The age of chivalry is officially dead, a leading tyre maker has said. A survey of male drivers it conducted showed that only just over half said that they would stop and help a woman changing a tyre at the side of the road.
During random testing in Birmingham, Bristol, Cardiff, Newcastle and Norwich however, this figure was revealed to be nearer to just three per cent of male drivers. Contrary to stereotype, Newcastle men proved to be the most gallant with almost one in six of men stopping to help.
This fell to around one in ten in Birmingham, six per cent in Norwich, three per cent in Cardiff and a shameful zero in Bristol.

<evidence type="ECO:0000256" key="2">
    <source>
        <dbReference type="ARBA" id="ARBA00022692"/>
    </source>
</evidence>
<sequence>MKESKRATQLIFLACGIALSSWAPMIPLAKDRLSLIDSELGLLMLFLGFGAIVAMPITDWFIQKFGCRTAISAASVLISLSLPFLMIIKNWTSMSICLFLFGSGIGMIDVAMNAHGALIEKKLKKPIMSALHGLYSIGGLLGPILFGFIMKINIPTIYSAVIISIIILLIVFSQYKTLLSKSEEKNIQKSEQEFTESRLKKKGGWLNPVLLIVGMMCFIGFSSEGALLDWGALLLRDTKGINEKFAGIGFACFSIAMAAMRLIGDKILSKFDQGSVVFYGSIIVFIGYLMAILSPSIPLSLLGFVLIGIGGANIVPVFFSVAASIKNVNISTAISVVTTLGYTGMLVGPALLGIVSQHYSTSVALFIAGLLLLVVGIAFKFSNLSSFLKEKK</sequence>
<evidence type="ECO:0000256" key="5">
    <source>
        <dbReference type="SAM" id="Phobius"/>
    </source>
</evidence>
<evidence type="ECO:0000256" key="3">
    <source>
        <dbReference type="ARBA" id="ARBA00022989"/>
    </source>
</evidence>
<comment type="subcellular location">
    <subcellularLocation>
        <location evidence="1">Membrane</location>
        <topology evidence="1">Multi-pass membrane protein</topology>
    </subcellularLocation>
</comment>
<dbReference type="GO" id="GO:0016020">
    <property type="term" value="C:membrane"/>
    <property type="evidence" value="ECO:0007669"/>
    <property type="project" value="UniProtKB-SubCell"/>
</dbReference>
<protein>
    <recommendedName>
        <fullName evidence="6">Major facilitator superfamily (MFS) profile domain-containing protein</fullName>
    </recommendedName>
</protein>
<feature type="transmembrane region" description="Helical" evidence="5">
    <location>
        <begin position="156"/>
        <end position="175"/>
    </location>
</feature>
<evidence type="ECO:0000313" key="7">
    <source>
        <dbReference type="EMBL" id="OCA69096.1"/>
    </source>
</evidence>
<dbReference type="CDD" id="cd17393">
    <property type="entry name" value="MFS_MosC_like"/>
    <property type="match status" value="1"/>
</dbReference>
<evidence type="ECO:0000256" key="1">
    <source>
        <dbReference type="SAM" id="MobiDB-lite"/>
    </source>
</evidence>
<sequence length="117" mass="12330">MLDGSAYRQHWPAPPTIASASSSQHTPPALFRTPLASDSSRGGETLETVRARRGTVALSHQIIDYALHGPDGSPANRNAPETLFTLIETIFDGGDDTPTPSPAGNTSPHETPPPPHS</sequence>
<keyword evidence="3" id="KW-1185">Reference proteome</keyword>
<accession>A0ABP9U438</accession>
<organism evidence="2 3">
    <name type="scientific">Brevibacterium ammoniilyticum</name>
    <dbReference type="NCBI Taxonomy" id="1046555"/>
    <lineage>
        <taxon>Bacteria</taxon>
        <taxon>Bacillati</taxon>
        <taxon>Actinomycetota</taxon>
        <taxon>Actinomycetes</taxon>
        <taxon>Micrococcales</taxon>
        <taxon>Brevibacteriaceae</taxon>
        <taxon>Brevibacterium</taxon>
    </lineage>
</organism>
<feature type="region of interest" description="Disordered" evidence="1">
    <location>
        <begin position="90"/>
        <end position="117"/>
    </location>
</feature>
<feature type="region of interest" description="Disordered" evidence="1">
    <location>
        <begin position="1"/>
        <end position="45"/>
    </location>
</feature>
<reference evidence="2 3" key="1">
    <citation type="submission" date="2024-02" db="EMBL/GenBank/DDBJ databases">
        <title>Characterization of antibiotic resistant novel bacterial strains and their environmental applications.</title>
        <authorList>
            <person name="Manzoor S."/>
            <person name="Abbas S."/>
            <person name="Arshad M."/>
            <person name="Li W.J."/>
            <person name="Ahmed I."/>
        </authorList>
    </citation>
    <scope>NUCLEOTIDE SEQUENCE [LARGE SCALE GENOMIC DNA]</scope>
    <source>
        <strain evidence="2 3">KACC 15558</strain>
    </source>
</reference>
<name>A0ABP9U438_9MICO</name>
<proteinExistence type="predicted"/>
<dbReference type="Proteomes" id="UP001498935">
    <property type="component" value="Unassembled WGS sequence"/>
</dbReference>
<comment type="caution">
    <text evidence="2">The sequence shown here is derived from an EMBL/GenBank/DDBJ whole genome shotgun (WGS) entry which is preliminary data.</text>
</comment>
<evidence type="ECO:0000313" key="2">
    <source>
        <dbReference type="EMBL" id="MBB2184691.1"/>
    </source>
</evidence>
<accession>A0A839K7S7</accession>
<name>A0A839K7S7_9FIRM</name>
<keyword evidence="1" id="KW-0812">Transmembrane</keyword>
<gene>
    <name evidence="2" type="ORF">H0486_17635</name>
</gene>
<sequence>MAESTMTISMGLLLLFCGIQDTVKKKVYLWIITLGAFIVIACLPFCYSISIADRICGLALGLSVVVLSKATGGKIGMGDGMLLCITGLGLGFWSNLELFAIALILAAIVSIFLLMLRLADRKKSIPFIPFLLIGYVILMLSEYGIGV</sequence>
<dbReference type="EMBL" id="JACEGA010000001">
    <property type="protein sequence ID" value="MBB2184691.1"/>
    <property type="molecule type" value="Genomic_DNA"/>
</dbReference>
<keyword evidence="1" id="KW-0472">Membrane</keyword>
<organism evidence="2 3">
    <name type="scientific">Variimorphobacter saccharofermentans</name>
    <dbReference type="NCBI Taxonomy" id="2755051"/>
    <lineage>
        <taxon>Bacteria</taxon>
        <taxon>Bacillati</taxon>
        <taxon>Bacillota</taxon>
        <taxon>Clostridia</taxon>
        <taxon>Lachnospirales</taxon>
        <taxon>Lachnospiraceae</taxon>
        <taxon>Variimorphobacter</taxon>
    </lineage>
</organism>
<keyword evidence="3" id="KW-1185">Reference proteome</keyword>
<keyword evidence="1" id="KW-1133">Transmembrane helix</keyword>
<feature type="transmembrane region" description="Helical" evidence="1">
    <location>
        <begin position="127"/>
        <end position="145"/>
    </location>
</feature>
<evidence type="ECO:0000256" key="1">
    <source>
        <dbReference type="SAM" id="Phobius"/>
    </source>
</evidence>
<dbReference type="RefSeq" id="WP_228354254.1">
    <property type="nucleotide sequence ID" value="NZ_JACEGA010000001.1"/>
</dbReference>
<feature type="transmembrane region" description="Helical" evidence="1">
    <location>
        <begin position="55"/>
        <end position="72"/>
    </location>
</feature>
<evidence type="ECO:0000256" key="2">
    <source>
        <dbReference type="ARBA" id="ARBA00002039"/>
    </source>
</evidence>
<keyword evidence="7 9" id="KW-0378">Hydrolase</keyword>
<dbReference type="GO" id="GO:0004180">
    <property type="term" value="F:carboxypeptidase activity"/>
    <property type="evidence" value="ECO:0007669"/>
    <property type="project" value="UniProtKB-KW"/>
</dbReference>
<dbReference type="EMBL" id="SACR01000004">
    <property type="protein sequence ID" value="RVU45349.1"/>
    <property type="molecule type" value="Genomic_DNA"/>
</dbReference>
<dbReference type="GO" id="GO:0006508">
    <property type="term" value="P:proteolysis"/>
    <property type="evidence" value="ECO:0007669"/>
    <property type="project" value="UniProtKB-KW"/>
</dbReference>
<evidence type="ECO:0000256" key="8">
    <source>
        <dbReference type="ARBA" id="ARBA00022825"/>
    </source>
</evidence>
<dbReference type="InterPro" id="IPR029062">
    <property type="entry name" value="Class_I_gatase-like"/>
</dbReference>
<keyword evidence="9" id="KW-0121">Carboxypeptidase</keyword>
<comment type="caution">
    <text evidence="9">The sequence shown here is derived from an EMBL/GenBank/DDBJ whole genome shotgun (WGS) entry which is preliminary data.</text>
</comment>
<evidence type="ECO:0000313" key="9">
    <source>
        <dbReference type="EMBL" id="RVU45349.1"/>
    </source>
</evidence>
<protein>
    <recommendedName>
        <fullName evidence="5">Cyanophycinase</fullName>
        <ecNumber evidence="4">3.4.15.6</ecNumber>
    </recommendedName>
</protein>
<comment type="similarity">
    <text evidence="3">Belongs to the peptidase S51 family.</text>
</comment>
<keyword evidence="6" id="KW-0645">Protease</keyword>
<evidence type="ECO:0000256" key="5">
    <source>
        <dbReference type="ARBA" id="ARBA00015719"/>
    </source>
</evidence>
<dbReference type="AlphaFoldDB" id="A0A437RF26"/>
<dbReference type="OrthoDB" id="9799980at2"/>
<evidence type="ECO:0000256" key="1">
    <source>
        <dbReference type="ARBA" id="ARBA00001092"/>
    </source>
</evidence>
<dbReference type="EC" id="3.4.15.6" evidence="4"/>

Of those surveyed, nearly two thirds of younger people aged 16-24 claimed they would stop to offer help to a stranded female motorist, which is more than any other age group. In reality the most likely to stop were those aged 40 to 50 years, accounting for a third of all offers of assistance.
"Although the exercise was a bit of fun, there is an important underlying safety message for women motorists," says a spokesman for the company.
"If you get into a situation where you need to change a tyre on your car, you cannot always rely on being able to ask for help."